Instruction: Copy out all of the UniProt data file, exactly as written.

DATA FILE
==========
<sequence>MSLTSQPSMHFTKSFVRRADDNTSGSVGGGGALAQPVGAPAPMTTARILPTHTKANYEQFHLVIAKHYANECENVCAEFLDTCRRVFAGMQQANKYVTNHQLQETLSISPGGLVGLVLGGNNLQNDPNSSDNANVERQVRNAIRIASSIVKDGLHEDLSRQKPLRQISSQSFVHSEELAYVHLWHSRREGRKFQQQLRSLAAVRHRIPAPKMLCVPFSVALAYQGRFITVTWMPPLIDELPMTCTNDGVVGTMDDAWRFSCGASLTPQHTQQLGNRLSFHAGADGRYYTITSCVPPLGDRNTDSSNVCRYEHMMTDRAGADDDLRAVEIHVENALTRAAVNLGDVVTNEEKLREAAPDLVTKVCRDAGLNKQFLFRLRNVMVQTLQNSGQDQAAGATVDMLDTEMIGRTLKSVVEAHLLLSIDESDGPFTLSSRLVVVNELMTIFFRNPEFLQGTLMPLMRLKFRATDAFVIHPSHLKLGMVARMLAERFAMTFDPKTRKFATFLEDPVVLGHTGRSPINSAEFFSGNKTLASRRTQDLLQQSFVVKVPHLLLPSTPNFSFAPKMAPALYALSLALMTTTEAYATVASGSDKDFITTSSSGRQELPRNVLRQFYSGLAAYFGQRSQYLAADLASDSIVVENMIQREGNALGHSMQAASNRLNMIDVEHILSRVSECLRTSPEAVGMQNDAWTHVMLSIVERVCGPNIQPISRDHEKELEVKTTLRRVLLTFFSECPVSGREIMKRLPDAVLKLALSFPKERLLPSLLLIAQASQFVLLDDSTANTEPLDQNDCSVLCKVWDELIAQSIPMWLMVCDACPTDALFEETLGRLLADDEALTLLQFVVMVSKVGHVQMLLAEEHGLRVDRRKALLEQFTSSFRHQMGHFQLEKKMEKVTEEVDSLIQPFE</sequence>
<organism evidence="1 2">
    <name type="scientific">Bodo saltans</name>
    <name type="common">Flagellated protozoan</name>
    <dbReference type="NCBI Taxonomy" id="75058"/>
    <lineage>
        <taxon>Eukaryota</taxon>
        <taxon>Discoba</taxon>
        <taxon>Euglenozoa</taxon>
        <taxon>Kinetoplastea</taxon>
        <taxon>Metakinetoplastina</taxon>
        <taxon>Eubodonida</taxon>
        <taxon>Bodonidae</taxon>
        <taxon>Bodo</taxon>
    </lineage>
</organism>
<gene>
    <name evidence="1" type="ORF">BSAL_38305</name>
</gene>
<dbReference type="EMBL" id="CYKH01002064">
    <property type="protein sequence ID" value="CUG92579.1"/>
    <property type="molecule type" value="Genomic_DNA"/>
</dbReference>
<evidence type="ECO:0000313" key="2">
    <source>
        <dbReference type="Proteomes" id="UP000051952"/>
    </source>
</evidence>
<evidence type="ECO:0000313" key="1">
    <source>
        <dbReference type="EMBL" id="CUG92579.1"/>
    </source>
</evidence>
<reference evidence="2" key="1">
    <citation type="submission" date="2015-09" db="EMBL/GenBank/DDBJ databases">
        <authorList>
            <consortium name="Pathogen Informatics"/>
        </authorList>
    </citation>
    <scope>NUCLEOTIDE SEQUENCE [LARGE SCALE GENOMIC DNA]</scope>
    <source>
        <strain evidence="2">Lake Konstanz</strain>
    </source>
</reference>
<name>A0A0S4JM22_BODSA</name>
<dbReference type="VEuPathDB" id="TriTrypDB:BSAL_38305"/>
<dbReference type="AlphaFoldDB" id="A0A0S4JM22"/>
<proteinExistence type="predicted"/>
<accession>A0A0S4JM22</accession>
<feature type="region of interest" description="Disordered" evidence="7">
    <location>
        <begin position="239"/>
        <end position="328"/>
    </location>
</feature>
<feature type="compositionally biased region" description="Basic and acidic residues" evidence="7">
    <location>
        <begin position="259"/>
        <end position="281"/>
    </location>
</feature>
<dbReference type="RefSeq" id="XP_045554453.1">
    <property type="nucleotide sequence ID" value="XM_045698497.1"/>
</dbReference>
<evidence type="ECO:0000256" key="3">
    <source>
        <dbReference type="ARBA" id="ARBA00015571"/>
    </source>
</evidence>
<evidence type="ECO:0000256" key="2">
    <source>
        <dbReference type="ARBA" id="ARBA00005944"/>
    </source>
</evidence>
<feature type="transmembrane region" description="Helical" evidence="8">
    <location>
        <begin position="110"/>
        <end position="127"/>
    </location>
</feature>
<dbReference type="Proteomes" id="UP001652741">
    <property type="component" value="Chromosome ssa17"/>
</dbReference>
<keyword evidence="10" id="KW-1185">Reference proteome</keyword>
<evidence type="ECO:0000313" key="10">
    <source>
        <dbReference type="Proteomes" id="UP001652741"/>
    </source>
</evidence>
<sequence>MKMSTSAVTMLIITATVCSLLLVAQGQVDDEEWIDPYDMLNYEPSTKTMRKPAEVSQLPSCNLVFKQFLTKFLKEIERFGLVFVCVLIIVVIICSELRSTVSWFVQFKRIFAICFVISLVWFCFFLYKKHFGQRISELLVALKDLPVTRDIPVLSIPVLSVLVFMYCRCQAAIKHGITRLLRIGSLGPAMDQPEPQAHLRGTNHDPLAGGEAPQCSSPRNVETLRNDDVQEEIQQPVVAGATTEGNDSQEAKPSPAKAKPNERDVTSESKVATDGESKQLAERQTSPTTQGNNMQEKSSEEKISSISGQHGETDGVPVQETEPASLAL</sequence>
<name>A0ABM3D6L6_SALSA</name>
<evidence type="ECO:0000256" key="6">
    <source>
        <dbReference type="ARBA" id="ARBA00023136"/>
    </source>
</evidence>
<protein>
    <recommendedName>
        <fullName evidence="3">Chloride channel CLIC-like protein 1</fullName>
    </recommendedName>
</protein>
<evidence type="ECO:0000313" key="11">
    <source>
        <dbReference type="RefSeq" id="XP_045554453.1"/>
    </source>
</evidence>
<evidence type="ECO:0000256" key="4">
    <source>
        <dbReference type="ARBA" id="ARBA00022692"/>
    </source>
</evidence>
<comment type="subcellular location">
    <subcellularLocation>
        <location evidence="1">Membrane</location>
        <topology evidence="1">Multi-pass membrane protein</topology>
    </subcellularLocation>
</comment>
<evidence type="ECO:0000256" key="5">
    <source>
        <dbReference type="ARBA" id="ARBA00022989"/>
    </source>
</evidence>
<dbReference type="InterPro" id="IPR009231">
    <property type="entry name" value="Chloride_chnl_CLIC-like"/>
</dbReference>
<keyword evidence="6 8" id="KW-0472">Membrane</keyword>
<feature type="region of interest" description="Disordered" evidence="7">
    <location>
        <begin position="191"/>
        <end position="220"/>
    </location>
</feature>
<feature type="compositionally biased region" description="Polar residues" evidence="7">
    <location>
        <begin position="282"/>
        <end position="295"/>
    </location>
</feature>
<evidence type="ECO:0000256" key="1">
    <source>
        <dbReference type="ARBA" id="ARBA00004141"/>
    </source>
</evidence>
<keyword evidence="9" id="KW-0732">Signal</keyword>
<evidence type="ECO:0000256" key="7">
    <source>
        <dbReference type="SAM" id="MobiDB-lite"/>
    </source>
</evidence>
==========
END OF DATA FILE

<sequence>MSLTSQPSMHFTKSFVRRADDNTSGSVGGGGALAQPVGAPAPMTTARILPTHTKANYEQFHLVIAKHYANECENVCAEFLDTCRRVFAGMQQANKYVTNHQLQETLSISPGGLVGLVLGGNNLQNDPNSSDNANVERQVRNAIRIASSIVKDGLHEDLSRQKPLRQISSQSFVHSEELAYVHLWHSRREGRKFQQQLRSLAAVRHRIPAPKMLCVPFSVALAYQGRFITVTWMPPLIDELPMTCTNDGVVGTMDDAWRFSCGASLTPQHTQQLGNRLSFHAGADGRYYTITSCVPPLGDRNTDSSNVCRYEHMMTDRAGADDDLRAVEIHVENALTRAAVNLGDVVTNEEKLREAAPDLVTKVCRDAGLNKQFLFRLRNVMVQTLQNSGQDQAAGATVDMLDTEMIGRTLKSVVEAHLLLSIDESDGPFTLSSRLVVVNELMTIFFRNPEFLQGTLMPLMRLKFRATDAFVIHPSHLKLGMVARMLAERFAMTFDPKTRKFATFLEDPVVLGHTGRSPINSAEFFSGNKTLASRRTQDLLQQSFVVKVPHLLLPSTPNFSFAPKMAPALYALSLALMTTTEAYATVASGSDKDFITTSSSGRQELPRNVLRQFYSGLAAYFGQRSQYLAADLASDSIVVENMIQREGNALGHSMQAASNRLNMIDVEHILSRVSECLRTSPEAVGMQNDAWTHVMLSIVERVCGPNIQPISRDHEKELEVKTTLRRVLLTFFSECPVSGREIMKRLPDAVLKLALSFPKERLLPSLLLIAQASQFVLLDDSTANTEPLDQNDCSVLCKVWDELIAQSIPMWLMVCDACPTDALFEETLGRLLADDEALTLLQFVVMVSKVGHVQMLLAEEHGLRVDRRKALLEQFTSSFRHQMGHFQLEKKMEKVTEEVDSLIQPFE</sequence>
<organism evidence="1 2">
    <name type="scientific">Bodo saltans</name>
    <name type="common">Flagellated protozoan</name>
    <dbReference type="NCBI Taxonomy" id="75058"/>
    <lineage>
        <taxon>Eukaryota</taxon>
        <taxon>Discoba</taxon>
        <taxon>Euglenozoa</taxon>
        <taxon>Kinetoplastea</taxon>
        <taxon>Metakinetoplastina</taxon>
        <taxon>Eubodonida</taxon>
        <taxon>Bodonidae</taxon>
        <taxon>Bodo</taxon>
    </lineage>
</organism>
<gene>
    <name evidence="1" type="ORF">BSAL_38305</name>
</gene>
<dbReference type="EMBL" id="CYKH01002064">
    <property type="protein sequence ID" value="CUG92579.1"/>
    <property type="molecule type" value="Genomic_DNA"/>
</dbReference>
<evidence type="ECO:0000313" key="2">
    <source>
        <dbReference type="Proteomes" id="UP000051952"/>
    </source>
</evidence>
<evidence type="ECO:0000313" key="1">
    <source>
        <dbReference type="EMBL" id="CUG92579.1"/>
    </source>
</evidence>
<reference evidence="2" key="1">
    <citation type="submission" date="2015-09" db="EMBL/GenBank/DDBJ databases">
        <authorList>
            <consortium name="Pathogen Informatics"/>
        </authorList>
    </citation>
    <scope>NUCLEOTIDE SEQUENCE [LARGE SCALE GENOMIC DNA]</scope>
    <source>
        <strain evidence="2">Lake Konstanz</strain>
    </source>
</reference>
<name>A0A0S4JM22_BODSA</name>
<dbReference type="VEuPathDB" id="TriTrypDB:BSAL_38305"/>
<dbReference type="AlphaFoldDB" id="A0A0S4JM22"/>
<proteinExistence type="predicted"/>
<accession>A0A0S4JM22</accession>
<feature type="region of interest" description="Disordered" evidence="7">
    <location>
        <begin position="239"/>
        <end position="328"/>
    </location>
</feature>
<feature type="compositionally biased region" description="Basic and acidic residues" evidence="7">
    <location>
        <begin position="259"/>
        <end position="281"/>
    </location>
</feature>
<dbReference type="RefSeq" id="XP_045554453.1">
    <property type="nucleotide sequence ID" value="XM_045698497.1"/>
</dbReference>
<evidence type="ECO:0000256" key="3">
    <source>
        <dbReference type="ARBA" id="ARBA00015571"/>
    </source>
</evidence>
<evidence type="ECO:0000256" key="2">
    <source>
        <dbReference type="ARBA" id="ARBA00005944"/>
    </source>
</evidence>
<feature type="transmembrane region" description="Helical" evidence="8">
    <location>
        <begin position="110"/>
        <end position="127"/>
    </location>
</feature>
<dbReference type="Proteomes" id="UP001652741">
    <property type="component" value="Chromosome ssa17"/>
</dbReference>
<keyword evidence="10" id="KW-1185">Reference proteome</keyword>
<evidence type="ECO:0000313" key="10">
    <source>
        <dbReference type="Proteomes" id="UP001652741"/>
    </source>
</evidence>
<sequence>MKMSTSAVTMLIITATVCSLLLVAQGQVDDEEWIDPYDMLNYEPSTKTMRKPAEVSQLPSCNLVFKQFLTKFLKEIERFGLVFVCVLIIVVIICSELRSTVSWFVQFKRIFAICFVISLVWFCFFLYKKHFGQRISELLVALKDLPVTRDIPVLSIPVLSVLVFMYCRCQAAIKHGITRLLRIGSLGPAMDQPEPQAHLRGTNHDPLAGGEAPQCSSPRNVETLRNDDVQEEIQQPVVAGATTEGNDSQEAKPSPAKAKPNERDVTSESKVATDGESKQLAERQTSPTTQGNNMQEKSSEEKISSISGQHGETDGVPVQETEPASLAL</sequence>
<name>A0ABM3D6L6_SALSA</name>
<evidence type="ECO:0000256" key="6">
    <source>
        <dbReference type="ARBA" id="ARBA00023136"/>
    </source>
</evidence>
<protein>
    <recommendedName>
        <fullName evidence="3">Chloride channel CLIC-like protein 1</fullName>
    </recommendedName>
</protein>
<evidence type="ECO:0000313" key="11">
    <source>
        <dbReference type="RefSeq" id="XP_045554453.1"/>
    </source>
</evidence>
<evidence type="ECO:0000256" key="4">
    <source>
        <dbReference type="ARBA" id="ARBA00022692"/>
    </source>
</evidence>
<comment type="subcellular location">
    <subcellularLocation>
        <location evidence="1">Membrane</location>
        <topology evidence="1">Multi-pass membrane protein</topology>
    </subcellularLocation>
</comment>
<evidence type="ECO:0000256" key="5">
    <source>
        <dbReference type="ARBA" id="ARBA00022989"/>
    </source>
</evidence>
<dbReference type="InterPro" id="IPR009231">
    <property type="entry name" value="Chloride_chnl_CLIC-like"/>
</dbReference>
<keyword evidence="6 8" id="KW-0472">Membrane</keyword>
<feature type="region of interest" description="Disordered" evidence="7">
    <location>
        <begin position="191"/>
        <end position="220"/>
    </location>
</feature>
<feature type="compositionally biased region" description="Polar residues" evidence="7">
    <location>
        <begin position="282"/>
        <end position="295"/>
    </location>
</feature>
<evidence type="ECO:0000256" key="1">
    <source>
        <dbReference type="ARBA" id="ARBA00004141"/>
    </source>
</evidence>
<keyword evidence="9" id="KW-0732">Signal</keyword>
<evidence type="ECO:0000256" key="7">
    <source>
        <dbReference type="SAM" id="MobiDB-lite"/>
    </source>
</evidence>